You may think of air travel when you hear about black boxes, but the truth is that these devices are in wide use in all types of passenger vehicles that were manufactured in recent years. The actual terminology used by the National Highway Traffic Safety Administration is event data recorder (EDR), which is technology that captures information related to an event – typically a motor vehicle crash. While some drivers have privacy concerns, many other motorists have realized the benefits when filing an injury claim as the victim of a collision.
Though the information from an EDR can support your position, it is still essential to retain a Miami car accident lawyer to ensure you get the compensation you deserve. A synopsis of vehicle black boxes may help you understand how they fit in an effective legal strategy.
How Event Data Recorders Work
EDRs collect a wide range of data, from the speed of the vehicle to erratic steering wheel maneuvers to rate of acceleration. The black box does not archive this information forever; in the event of an impact, it will record and store around 10 seconds of driving-related events before the collision. The time, date, location, and other data are stored to an SD or other type of memory card.
When an EDR is already installed on your car by the manufacturer, you may not even be aware that it exists. If you do not have a black box, there are models available for purchase. An example is the “dash cam,” which captures the same data as an EDR – along with video footage.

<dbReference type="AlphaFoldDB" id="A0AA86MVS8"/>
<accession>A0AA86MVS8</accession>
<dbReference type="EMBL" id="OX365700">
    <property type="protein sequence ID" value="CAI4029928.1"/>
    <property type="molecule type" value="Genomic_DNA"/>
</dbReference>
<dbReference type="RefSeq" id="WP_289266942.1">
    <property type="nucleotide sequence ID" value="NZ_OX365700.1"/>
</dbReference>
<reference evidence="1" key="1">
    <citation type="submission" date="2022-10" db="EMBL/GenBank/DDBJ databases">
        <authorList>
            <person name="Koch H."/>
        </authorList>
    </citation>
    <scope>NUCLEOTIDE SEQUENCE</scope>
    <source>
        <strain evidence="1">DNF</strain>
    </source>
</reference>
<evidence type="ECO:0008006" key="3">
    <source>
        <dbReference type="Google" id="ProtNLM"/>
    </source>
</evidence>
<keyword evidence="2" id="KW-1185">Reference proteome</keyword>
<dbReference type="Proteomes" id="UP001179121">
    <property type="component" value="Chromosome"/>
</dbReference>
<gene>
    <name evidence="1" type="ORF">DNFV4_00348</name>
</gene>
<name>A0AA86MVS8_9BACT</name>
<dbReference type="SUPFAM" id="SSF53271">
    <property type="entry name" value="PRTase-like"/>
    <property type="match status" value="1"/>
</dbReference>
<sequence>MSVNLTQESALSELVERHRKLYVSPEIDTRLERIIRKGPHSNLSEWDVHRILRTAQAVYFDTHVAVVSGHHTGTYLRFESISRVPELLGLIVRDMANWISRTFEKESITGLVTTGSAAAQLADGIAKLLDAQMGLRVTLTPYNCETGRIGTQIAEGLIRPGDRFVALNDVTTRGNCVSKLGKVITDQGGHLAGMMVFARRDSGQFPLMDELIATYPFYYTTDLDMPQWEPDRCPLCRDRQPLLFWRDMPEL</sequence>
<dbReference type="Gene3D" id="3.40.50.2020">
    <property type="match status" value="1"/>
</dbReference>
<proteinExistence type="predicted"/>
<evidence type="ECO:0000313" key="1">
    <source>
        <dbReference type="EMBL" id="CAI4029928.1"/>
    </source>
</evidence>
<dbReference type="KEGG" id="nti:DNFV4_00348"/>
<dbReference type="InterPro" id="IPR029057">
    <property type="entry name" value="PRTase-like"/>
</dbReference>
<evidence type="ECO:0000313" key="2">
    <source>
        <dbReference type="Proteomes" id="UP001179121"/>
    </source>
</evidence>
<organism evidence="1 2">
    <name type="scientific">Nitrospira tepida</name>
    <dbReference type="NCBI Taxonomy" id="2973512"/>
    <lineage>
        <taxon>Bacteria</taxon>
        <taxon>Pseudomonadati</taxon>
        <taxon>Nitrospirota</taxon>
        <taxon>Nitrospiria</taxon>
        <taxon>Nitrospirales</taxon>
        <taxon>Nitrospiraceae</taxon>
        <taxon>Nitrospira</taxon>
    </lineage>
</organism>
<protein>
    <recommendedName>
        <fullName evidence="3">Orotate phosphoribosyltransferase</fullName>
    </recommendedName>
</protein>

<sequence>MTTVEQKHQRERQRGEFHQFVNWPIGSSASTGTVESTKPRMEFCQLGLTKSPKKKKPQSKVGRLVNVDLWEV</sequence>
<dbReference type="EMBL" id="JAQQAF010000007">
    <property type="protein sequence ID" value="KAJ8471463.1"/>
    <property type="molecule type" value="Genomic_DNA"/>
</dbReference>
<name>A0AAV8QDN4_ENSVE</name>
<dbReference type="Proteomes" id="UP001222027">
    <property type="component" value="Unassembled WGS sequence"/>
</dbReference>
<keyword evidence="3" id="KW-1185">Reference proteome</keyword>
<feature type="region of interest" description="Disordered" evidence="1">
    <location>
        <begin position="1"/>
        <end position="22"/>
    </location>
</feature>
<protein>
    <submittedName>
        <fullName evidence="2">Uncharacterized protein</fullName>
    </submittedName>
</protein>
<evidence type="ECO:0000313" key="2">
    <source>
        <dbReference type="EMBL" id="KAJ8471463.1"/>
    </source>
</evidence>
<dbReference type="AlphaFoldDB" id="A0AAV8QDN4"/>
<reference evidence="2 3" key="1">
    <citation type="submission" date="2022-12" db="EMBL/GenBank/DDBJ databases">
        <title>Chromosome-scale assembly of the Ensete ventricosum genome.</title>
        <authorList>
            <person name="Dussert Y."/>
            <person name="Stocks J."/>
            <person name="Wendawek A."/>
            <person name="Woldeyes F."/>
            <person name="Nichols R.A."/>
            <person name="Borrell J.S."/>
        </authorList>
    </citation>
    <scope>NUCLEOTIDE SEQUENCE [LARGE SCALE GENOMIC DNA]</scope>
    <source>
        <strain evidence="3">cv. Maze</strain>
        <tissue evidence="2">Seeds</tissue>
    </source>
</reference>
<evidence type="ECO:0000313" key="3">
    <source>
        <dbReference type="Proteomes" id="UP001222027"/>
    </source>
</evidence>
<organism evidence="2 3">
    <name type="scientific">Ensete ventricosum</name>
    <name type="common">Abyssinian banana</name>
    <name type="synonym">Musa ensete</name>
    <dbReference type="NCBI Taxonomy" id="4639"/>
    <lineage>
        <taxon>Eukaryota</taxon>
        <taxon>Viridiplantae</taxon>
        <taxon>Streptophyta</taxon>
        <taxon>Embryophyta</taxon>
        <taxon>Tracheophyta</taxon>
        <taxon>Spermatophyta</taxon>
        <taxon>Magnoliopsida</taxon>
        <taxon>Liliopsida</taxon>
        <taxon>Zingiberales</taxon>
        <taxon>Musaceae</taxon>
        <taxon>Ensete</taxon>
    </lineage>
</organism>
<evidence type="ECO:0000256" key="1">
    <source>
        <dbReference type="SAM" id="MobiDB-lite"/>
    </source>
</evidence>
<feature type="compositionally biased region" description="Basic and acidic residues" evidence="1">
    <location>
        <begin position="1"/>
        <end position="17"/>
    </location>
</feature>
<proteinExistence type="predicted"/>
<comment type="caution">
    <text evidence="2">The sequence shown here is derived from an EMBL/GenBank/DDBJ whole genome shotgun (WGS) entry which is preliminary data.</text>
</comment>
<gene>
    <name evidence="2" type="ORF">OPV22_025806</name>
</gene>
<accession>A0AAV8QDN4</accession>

Black Box Data and Your Car Accident Claim
An EDR may provide support in an auto crash claim where the information it captures reveals factors about who was at fault for the incident. When there are no witnesses, your own black box may show that you were:
- Obeying the speed limit;
- Properly using your turn signal on before attempting a maneuver;
- Wearing your seatbelt;
- Driving evenly, without erratic weaving in and out of traffic;
- Traveling at a consistent rate of speed; and,
- Otherwise not engaging in acts that may have contributed to the accident.
Likewise, the responsible driver’s EDR may be a source of information about his or her misconduct. Obviously, the data will work both ways in a car accident claim. If the information indicates that you were negligent in some way, Florida’s rule on comparative fault may apply. Your compensation will be reduced proportionately by the amount of blame attributable to your own conduct.
Discuss EDRs and Your Rights with a Miami Car Accidents Attorney
It is true that the privacy issues related to vehicle black boxes raises concerns, but they can go a long way in supporting an auto crash claim. You can trust our team at Gerson & Schwartz, PA to make the best use of EDR data as we fight for your right to compensation. Please contact our offices in Miami, Fort Lauderdale, or West Palm Beach today to speak with a lawyer and set up a no-cost consultation today.